Original Research

Validity and feasibility of the self-report EQ-5D-Y as a generic Health-Related Quality of Life outcome measure in children and adolescents with Juvenile Idiopathic Arthritis in Western Cape, South Africa

Desiree Scott, Christiaan Scott, Jennifer Jelsma, Deepthi Abraham, Janine Verstraete
South African Journal of Physiotherapy | Vol 75, No 1 | a1335 | DOI: https://doi.org/10.4102/sajp.v75i1.1335 | © 2019 Desiree Scott, Christiaan Scott, Jennifer Jelsma, Deepthi Abraham, Janine Verstraete | This work is licensed under CC Attribution 4.0
Submitted: 03 February 2019 | Published: 30 July 2019

About the author(s)

Desiree Scott, Department of Health and Rehabilitation Sciences, Division of Physiotherapy, Groote Schuur Hospital, Faculty of Health Sciences, University of Cape Town, Cape Town, South Africa
Christiaan Scott, Department of Paediatrics, Paediatric Rheumatology, Red Cross War Memorial Children’s Hospital, University of Cape Town, Cape Town, South Africa
Jennifer Jelsma, Department of Health and Rehabilitation Sciences, Division of Physiotherapy, Groote Schuur Hospital, Faculty of Health Sciences, University of Cape Town, Cape Town, South Africa
Deepthi Abraham, Department of Paediatrics and Child Health, Faculty of Health Sciences, Tygerberg Hospital, Stellenbosch University, Cape Town, South Africa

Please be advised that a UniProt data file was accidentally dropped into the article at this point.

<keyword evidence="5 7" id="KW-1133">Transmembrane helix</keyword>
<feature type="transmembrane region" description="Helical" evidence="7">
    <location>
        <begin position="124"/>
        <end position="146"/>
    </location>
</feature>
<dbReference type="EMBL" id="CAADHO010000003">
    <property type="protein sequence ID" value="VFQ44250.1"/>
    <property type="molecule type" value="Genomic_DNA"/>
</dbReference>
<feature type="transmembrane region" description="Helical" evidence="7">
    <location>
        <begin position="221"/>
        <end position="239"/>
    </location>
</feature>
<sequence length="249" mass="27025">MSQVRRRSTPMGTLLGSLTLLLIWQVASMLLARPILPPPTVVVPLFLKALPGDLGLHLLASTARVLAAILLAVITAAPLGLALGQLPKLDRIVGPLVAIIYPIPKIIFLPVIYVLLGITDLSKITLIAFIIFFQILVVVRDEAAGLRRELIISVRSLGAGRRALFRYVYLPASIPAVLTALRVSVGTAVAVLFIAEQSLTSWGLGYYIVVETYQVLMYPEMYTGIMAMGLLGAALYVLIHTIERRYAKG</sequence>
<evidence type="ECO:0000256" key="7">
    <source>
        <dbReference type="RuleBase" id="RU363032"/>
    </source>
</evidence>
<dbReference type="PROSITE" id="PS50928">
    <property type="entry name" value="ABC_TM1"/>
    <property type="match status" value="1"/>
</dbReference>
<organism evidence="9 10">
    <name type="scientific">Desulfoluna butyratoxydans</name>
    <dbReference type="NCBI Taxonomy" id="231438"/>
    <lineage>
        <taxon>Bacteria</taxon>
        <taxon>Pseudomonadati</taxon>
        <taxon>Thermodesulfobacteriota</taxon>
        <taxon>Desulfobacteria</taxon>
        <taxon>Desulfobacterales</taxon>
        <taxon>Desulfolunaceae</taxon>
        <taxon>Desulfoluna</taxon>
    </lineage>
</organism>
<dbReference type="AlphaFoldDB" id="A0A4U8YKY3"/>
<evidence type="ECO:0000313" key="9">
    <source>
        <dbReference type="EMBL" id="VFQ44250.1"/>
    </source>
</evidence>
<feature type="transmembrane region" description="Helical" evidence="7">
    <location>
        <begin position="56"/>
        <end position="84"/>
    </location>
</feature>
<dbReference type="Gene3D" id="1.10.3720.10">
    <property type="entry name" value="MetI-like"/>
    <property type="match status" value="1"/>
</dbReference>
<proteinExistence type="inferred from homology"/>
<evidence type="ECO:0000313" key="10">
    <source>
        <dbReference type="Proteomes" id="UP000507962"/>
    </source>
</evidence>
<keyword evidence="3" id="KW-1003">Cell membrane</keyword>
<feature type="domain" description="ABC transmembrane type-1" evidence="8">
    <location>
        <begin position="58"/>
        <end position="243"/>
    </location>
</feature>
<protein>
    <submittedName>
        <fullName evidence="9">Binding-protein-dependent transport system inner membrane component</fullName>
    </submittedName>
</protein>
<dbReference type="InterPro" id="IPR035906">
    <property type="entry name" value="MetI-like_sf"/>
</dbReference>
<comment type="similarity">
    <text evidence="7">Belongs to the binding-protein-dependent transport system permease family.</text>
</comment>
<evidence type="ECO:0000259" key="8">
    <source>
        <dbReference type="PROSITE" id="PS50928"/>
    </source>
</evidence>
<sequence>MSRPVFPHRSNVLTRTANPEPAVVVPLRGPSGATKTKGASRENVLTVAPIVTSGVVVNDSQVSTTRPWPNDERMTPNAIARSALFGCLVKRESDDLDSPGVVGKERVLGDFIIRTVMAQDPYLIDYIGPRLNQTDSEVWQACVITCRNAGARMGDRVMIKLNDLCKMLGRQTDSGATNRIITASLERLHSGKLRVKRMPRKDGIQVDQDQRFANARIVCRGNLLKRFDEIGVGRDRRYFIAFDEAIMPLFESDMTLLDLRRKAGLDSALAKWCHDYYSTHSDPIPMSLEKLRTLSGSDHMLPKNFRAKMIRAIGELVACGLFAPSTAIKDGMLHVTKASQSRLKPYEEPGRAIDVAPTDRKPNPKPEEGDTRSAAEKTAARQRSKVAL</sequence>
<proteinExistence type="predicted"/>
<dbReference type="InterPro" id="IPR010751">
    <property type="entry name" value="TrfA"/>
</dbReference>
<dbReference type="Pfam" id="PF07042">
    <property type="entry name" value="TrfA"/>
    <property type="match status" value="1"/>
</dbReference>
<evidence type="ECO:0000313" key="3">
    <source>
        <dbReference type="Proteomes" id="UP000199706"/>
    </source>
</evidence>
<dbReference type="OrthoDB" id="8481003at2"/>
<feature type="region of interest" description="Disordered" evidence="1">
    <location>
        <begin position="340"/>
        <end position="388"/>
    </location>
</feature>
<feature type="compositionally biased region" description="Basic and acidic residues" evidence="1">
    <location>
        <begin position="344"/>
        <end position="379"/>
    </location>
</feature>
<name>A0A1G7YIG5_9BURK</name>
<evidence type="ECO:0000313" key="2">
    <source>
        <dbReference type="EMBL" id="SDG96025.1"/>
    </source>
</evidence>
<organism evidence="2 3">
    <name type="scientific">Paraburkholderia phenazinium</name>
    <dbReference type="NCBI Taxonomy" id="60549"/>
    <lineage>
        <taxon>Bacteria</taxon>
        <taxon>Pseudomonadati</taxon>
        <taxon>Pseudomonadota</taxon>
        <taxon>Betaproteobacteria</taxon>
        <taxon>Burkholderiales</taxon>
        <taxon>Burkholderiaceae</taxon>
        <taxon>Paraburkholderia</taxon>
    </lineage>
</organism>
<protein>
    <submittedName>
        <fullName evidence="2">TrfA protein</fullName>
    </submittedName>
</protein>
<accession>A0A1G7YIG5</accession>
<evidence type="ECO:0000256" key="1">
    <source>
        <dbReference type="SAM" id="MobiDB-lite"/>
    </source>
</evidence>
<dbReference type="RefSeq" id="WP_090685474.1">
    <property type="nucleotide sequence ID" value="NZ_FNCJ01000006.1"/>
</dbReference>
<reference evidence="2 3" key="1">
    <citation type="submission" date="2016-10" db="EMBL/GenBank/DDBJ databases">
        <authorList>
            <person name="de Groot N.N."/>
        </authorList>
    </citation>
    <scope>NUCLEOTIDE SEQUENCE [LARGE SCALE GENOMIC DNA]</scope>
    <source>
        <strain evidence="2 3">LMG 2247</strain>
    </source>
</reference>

Janine Verstraete, Department of Health and Rehabilitation Sciences, Division of Physiotherapy, Groote Schuur Hospital, Faculty of Health Sciences, University of Cape Town, Cape Town, South Africa


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Abstract

Background: Health-Related Quality of Life (HRQoL) data together with clinical findings allow for monitoring of intervention efficacy and the effect on HRQoL. Children with Juvenile Idiopathic Arthritis (JIA) experience symptoms often persisting into adulthood, emphasising the need to track HRQoL.

Objectives: The aim of this study was to investigate psychometric properties of the EuroQol five-dimensional youth questionnaire (EQ-5D-Y) in children with JIA.

Methods: A cross-sectional, analytical study design was used. Children 8 to 15 years were recruited, completing the self-report EQ-5D-Y and two other HRQoL questionnaires. Known group validity was established by comparing the effect size between children with different disease severities. Concurrent validity was tested using Kruskal–Wallis to compare the ranking of scores on different questionnaires. Feasibility was assessed by number of missing responses and time to complete each questionnaire.

Results: All questionnaires were able to distinguish between children with different JIA severity. There was a significant difference in ranking of most Juvenile Arthritis Multidimensional Assessment Report dimension scores across EQ-5D-Y levels, (p < 0.05), indicating concurrent validity. There was poor concurrent validity with the PedsQL dimensions tested with EQ-5D-Y, except for ‘pain’ (p = 0.001). The EQ-5D-Y was the quickest to complete with no missing values.

Conclusion: This study showed that the EQ-5D-Y is valid and feasible in measuring HRQoL in JIA children and adequately responsive to detect change over time.

Clinical implications: It is quick and easy to use in a busy clinical setting, allowing for effective JIA management monitoring.


Keywords

Health-Related Quality of Life; Juvenile Idiopathic Arthritis; EQ-5D-Y; PedsQL; JAMAR; disease severity

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